Figs. 6, 7 and 8 show a form of the invention which is at present preferred. In this form, two plastic strips 3| and 32 are shown, although theoretically one strip folded over could be used. The face strip 3l is of transparent plastic. The back strip 32 is preferably of similar plastic, although whether it is transparent or not is largely a matter of choice. This back strip 32 is preferably provided with apertures 33 spaced according to the spacing of the pockets. The two layers 3| and 32 are sealed together along the bottom edge, along the top edge, and along vertical lines between the apertures 33. Thus individual pockets are formed which are closed on the top, bottom and two sides but which have openings 33 adjacent to the top. Such a pocket could be regarded as open at the top thereof. There is less tendency for it to collect dirt on the front side of the insert I6 than if the pocket were completely open at the top.

A belt formed in this manner has a very attractive appearance. The heat sealing along the four edges of each insert appears to frame each insert, at least if the heat sealing is accomplished with sufcient pressure to form grooves 34. Even if the grooves are almost entirely in the back face of the rear strip 32, they will nevertheless be visible through the front of the belt, at least if both strips 3| and 32 are transparent.

The end portion of the belt which goes through the buckle may also be framed by heat sealed lines 36 along its periphery and preferably along the longitudinal center line 31. The latter is especially desirable if a tongue type of buckle is used, as heat sealingalong this center line will prevent the tongue from catching between the two layers 3l and 32.

Although the aperture 33 has been shown as a triangular aperture, it could be formed by one or more mere slits. Thus the two lower sides of the triangular aperture could be cut, leaving a flap secured to the upper edge zone of the belt. This flap would tend to close the aperture 33 so as to minimize the accumulation of dirt in the pocket.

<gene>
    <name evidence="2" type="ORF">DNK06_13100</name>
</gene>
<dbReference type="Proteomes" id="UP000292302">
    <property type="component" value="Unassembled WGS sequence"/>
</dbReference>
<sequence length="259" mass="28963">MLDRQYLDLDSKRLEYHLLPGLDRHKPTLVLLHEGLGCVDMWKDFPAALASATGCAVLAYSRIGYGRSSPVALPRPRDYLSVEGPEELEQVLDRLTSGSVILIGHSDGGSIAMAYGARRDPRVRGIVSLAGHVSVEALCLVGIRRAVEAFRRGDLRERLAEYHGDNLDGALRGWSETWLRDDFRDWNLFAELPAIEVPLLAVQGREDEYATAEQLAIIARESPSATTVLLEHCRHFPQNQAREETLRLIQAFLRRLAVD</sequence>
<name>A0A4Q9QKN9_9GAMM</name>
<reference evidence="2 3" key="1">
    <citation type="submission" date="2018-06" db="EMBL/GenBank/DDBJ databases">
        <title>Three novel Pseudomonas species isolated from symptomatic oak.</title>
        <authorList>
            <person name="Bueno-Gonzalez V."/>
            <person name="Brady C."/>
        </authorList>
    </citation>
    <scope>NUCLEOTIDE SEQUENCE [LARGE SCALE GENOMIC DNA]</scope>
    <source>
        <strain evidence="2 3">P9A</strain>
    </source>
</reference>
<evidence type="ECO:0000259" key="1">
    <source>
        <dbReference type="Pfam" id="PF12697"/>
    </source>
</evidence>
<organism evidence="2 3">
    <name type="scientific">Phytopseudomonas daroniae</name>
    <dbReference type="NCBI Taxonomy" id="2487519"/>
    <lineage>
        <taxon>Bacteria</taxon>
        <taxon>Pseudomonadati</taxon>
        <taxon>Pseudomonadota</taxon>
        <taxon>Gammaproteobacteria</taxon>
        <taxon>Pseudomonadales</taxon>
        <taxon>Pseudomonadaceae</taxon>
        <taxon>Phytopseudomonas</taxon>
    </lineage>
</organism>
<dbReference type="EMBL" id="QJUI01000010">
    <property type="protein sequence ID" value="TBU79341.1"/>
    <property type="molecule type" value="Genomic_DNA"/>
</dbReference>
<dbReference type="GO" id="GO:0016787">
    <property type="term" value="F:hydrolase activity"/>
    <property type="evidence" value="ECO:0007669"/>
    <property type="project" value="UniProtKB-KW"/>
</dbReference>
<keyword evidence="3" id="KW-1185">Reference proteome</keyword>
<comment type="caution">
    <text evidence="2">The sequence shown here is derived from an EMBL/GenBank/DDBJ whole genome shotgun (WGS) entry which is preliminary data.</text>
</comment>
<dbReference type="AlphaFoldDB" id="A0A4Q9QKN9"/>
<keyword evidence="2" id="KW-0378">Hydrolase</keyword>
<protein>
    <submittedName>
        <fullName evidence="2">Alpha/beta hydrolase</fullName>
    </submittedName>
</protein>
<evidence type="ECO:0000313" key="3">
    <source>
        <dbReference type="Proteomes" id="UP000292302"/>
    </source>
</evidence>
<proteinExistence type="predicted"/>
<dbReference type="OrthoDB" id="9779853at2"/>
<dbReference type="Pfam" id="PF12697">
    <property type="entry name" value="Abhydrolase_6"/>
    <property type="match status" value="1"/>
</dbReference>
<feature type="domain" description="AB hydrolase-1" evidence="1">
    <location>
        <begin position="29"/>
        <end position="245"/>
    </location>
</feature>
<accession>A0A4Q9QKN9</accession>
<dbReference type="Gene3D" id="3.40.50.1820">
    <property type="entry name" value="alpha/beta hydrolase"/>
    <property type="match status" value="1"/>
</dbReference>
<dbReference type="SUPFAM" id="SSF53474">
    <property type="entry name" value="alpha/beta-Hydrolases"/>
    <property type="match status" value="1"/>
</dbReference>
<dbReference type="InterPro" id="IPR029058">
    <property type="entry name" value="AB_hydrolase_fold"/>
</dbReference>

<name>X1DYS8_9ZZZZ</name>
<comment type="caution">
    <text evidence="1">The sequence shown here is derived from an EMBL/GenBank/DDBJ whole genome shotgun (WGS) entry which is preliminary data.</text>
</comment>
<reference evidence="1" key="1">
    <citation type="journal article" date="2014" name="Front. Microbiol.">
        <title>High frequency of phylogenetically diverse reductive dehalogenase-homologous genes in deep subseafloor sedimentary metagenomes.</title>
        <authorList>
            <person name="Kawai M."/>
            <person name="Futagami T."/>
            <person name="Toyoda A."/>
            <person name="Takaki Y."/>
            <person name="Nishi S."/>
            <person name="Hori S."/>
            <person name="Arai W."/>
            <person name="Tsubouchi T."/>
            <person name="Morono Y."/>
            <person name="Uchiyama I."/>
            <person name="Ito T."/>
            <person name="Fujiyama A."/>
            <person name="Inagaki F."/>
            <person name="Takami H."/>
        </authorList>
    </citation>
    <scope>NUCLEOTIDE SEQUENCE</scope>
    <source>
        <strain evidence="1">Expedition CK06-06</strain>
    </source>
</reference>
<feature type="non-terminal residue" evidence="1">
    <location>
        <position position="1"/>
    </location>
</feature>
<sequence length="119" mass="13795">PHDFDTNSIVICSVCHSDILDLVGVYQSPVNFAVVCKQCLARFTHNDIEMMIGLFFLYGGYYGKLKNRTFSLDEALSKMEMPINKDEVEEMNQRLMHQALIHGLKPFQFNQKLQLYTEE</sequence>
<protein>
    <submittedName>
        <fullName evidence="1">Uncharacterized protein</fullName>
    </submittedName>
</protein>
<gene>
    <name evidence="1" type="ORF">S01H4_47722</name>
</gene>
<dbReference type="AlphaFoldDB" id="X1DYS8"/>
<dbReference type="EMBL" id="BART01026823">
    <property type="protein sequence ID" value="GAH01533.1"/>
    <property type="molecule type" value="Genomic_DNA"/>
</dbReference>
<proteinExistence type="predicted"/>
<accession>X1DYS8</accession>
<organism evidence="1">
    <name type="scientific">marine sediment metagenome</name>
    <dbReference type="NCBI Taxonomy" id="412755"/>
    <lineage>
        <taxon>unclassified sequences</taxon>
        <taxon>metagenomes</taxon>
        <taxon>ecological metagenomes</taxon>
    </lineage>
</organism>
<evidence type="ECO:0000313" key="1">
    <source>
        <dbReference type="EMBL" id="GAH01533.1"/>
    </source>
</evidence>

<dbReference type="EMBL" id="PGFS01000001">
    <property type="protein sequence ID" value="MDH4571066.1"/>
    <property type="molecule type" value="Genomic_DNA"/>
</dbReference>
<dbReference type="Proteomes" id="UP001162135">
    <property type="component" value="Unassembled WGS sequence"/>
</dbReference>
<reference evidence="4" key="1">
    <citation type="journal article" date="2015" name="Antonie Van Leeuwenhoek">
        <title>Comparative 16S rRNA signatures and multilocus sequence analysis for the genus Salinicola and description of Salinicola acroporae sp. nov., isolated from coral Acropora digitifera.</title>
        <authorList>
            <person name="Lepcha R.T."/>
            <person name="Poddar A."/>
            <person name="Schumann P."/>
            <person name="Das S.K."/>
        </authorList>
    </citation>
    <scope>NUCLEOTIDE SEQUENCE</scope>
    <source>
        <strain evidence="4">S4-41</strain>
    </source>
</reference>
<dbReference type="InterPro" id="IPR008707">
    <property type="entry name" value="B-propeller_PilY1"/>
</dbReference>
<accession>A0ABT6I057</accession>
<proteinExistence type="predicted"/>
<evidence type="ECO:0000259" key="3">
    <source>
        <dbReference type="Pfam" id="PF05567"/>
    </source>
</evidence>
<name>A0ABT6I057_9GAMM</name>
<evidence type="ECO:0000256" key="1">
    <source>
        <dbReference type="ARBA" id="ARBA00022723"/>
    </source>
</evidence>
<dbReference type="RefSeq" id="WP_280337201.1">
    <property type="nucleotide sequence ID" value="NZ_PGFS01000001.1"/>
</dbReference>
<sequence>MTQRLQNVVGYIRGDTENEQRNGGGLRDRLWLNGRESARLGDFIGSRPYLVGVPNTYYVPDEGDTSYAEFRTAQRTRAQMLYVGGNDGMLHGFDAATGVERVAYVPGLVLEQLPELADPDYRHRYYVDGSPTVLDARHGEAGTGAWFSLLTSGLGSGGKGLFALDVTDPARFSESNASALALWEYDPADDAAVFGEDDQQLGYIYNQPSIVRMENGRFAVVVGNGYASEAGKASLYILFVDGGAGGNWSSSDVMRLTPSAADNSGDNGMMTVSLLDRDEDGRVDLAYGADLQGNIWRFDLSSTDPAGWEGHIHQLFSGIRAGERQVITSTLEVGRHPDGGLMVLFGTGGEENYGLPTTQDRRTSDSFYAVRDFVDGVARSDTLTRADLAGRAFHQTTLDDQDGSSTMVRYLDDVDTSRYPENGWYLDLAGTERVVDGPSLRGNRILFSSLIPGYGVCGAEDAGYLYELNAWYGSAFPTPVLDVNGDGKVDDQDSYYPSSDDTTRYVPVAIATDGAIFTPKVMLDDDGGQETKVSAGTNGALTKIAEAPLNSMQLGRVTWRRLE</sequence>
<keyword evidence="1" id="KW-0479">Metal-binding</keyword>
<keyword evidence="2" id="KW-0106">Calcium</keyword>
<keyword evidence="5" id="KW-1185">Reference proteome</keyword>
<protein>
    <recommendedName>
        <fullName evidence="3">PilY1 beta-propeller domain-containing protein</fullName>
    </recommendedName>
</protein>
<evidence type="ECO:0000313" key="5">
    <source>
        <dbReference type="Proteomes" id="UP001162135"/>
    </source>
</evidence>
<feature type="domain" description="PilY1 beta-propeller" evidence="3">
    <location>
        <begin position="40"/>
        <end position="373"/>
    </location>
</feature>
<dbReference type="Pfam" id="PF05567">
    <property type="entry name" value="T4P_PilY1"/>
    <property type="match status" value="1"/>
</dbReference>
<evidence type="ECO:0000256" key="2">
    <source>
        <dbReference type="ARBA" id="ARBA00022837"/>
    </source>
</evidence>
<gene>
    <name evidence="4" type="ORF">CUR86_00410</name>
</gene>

Although best utilization of the invention requires that the entire body of the belt, except the inserts, be formed of plastic, certain aspects of the invention can be used by forming-only the outer layer of plastic. In that event the inner layer could be fabric or leather or any other suitable belting material.

It is not necessary that the plastic be fully transparent. The translucent effect similar to that of frosted glass will have adequate transparency characteristics when the insert is pressed against the inner surface of the outer layer of the belt. Of course a clear, transparent plastic will give still greater visibility and will in other respects be more attractive to the eye.

If the belt is to be used for garment support, as in the case of mens belts, the material used should have a fairly good tensile strength. Most men probably also desire a substantial amount of resilient stretchability. Clear plastics heretofore used for belts would be suitable. Others may be chosen by plastics experts. A material noted for ready heat sealing and suiiciently transparent for the purpose of this invention, and regarded as otherwise suitable, is rubber hydrochloride as is used in Pliolm- Another material which has been found to be quite satisfactory is Vinylite, VU-1940 clear. Information from the manufacturers indicates that this is a vinyl chloride acetate resin with dioctylphthalate as a plasticizer. The information is that the quantity of this plasticizer used is approximately 32% of the total weight and that about of the remainder is vinyl chloride, the rest being vinyl acetate. It is not believed that the choice of plastics need be considered a part of the present invention, but the foregoing is stated in order to make the fullest possible disclosure. This Vinylite is a clear and fairly elastic material, easily heat sealed.

I claim:

1. A waist belt for wearing apparel having front and rear layers, at least one of which extends substantially the full length of the belt substantially throughout its width, said layers being secured together along narrow spaced vertically extending areas to form a plurality of pockets at closely spaced positions along a substantial length of the belt, said pockets having openings adapting them to receive inserts bearing letters to spell words, and the front layer of said belt having transparent characteristics to make visible the inserts against the inner faces of said front layer.

2. A vwaist belt for wearing apparel having front and rear layers, atleast one of which extends substantially the full length of the belt substantially throughout its width, said layers being secured together along narrow spaced vertically extending areas to form a plurality of pockets at closely spaced positions along a substantial length of the belt, said pockets having openings adapting them to receive inserts bearing letters to spell words, and the front layer of said belt having transparent characteristics to make visible the inserts against the inner faces of said front layer and said pockets being closed along at least their bottoms and the opening in each being positioned at an upper portion thereof.